Just as we were shifting back into a school-day routine, the West Coast fires were starting to make headlines. While we were not in imminent danger of losing our lives or our house, we were stuck inside by the increasingly dangerous air quality. People in Washington typically keep their windows open in the autumn—air conditioning isn’t common here—but we had to close the house up tight to keep out the smoke. The weird pressure changes gave several of us headaches and sore throats.
A friend of mine from Oregon lost her home. A few of the kids’ fellow online students shared that they were doing their best to turn in assignments while evacuating. I watched with the rest of the world in horror as huge swaths of land burned, and I recalled a trip we’d taken years ago.
Scott had come home from a four-month deployment to southwest Asia only to be sent away again almost immediately for a six-month program stateside. I was at home on my own with two small children and a dog, trying to get our house ready to sell so we could move from the East Coast to the West Coast. When our little family was reunited after those ten months, I told Scott something had to change.
I was depressed and overwhelmed. He was worn out. Our marriage was suffering, and I needed to know that he was committed to putting in work to get us back on track.
One of the things we tried was a cross-country road trip. We stopped often, doing everything from white water rafting to riding roller coasters at Legoland. We drove 42 hours over the course of 17 days, and I banned everyone from devices the whole time. (Almost the whole time: I packed a portable DVD player and let the boys watch a movie on one of the longer stretches because while I was committed to quality time, I’m not a glutton for punishment.)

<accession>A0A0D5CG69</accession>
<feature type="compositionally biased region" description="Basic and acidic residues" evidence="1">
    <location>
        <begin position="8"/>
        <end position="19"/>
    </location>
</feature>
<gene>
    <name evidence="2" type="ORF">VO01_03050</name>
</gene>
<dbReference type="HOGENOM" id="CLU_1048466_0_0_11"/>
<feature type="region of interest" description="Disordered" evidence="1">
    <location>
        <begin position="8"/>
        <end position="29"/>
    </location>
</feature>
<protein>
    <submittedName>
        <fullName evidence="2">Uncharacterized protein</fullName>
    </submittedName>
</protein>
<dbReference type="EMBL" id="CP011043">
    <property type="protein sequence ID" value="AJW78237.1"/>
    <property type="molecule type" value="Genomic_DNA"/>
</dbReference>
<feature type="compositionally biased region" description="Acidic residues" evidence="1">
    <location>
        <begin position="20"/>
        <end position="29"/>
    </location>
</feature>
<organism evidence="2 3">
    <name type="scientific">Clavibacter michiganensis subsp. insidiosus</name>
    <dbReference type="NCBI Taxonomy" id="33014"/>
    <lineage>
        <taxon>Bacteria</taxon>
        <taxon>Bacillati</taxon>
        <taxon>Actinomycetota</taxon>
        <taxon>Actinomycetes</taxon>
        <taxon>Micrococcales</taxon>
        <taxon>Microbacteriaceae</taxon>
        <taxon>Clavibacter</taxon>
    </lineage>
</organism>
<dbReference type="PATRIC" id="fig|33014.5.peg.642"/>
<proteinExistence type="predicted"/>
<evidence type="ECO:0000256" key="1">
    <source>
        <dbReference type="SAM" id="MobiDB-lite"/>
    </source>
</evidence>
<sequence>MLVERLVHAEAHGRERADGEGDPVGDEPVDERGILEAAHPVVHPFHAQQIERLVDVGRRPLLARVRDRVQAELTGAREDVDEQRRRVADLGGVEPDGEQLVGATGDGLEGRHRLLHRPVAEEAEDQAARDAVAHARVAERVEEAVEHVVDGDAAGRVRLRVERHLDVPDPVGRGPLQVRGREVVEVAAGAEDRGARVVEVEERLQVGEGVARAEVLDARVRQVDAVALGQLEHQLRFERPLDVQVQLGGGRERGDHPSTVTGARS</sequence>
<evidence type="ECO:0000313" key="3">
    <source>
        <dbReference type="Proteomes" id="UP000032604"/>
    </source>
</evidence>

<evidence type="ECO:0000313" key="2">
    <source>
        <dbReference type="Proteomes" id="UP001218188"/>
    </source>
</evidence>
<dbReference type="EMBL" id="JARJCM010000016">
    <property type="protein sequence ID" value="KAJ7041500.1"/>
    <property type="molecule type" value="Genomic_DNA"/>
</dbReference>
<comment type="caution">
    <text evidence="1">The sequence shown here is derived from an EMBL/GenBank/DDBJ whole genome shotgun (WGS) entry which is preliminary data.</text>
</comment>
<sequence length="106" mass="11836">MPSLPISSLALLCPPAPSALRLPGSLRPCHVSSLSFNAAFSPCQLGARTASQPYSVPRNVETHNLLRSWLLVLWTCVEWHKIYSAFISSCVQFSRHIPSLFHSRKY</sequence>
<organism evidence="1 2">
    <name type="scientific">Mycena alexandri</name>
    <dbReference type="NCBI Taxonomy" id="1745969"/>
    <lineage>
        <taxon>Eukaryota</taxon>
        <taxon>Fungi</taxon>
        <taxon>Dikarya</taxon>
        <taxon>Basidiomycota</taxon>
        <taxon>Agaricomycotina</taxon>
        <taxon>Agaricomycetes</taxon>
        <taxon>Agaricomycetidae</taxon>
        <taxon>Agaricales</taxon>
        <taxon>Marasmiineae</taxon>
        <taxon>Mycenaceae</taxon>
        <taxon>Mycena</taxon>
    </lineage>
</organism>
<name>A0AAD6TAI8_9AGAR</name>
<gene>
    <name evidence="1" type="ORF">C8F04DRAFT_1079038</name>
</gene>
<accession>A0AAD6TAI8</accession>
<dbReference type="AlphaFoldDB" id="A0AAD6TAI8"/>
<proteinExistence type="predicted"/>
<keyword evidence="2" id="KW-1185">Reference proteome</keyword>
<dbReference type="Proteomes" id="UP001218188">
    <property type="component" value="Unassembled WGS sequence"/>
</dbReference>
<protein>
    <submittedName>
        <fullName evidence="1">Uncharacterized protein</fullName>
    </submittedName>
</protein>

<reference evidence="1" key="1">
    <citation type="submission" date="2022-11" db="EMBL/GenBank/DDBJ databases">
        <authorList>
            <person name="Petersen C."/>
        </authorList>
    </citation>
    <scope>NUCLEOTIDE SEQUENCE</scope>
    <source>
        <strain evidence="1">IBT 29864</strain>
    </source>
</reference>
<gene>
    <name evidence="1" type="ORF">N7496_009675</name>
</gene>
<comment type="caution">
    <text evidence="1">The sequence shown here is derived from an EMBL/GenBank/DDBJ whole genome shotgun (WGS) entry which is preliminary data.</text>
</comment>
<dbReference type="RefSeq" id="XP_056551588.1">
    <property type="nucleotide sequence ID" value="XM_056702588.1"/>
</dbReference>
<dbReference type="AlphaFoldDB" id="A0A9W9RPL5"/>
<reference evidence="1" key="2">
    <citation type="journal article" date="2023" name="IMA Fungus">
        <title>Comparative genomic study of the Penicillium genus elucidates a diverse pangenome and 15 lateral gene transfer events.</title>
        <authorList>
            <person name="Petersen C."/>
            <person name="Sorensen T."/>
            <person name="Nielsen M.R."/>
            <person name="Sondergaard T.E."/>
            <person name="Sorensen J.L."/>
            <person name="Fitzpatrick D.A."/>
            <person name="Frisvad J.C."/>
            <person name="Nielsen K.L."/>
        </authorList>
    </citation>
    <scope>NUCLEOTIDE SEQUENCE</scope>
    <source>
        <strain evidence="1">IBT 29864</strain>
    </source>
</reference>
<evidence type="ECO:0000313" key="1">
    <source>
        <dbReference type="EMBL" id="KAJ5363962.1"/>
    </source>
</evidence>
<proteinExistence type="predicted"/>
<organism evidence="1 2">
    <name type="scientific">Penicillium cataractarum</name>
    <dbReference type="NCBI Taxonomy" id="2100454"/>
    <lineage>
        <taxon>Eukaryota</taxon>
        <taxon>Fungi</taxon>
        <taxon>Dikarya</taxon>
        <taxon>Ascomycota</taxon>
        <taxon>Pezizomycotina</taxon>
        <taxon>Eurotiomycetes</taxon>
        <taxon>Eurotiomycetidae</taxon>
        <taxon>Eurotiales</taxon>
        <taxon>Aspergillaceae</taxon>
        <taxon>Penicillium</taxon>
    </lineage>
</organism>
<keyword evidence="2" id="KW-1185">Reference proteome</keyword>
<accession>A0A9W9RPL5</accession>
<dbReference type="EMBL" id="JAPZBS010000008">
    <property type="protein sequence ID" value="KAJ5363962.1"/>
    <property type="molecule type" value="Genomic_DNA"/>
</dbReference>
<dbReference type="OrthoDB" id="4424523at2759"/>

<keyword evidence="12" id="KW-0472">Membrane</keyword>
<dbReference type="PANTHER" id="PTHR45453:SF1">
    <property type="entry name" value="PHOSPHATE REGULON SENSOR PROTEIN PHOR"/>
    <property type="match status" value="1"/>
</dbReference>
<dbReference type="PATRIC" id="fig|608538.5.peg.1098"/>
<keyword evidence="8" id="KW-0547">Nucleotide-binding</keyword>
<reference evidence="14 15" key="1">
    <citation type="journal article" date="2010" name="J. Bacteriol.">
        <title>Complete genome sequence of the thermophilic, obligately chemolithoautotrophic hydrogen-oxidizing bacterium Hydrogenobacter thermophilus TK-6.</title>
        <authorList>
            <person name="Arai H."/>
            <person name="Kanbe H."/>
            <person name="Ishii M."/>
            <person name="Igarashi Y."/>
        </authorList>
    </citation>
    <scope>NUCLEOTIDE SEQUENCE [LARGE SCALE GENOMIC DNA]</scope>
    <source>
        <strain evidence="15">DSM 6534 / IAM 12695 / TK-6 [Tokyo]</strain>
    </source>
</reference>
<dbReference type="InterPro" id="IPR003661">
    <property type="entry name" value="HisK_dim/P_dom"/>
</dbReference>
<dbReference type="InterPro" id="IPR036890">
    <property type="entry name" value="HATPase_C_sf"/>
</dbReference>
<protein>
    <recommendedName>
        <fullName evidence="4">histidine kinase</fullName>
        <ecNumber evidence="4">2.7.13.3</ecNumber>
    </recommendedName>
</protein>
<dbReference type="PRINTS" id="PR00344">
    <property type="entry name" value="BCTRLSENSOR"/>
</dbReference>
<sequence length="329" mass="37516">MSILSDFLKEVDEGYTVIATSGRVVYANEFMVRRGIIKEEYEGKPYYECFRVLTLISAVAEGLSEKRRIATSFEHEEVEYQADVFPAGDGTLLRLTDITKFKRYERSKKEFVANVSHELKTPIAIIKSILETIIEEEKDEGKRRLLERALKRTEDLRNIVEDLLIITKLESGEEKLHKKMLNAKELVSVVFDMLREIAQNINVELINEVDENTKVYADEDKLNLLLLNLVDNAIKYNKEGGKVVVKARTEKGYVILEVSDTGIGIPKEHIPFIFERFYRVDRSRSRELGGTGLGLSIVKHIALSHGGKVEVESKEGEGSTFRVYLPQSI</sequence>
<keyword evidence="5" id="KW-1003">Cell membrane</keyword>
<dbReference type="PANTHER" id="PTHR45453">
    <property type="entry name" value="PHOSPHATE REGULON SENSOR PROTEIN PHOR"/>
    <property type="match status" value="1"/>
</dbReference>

As we drove through Northern California, we stopped at the Muir Woods National Monument for a day among the redwoods. We packed a brown-bag lunch and set off to hike through the kid-friendly trails. We stopped now and again to let Ben talk to the chipmunks or to watch Will throw rocks into a stream. We read plaques along the way detailing the history of conservation in Northern California and the ties both Teddy Roosevelt and Franklin D. Roosevelt had to Muir Woods.
While I appreciated the history represented throughout the park, nothing struck me quite as much as the plaque that described the life of one particular stand of redwoods.
The plaque was titled “Family Circles” and it read:
Hundreds of years ago a single large redwood grew here. Then disaster struck. The trunk of the large redwood was killed, perhaps by repeated and severe wildfire. From here you can see the original tree trunk still standing upright, now a dead and blackened snag.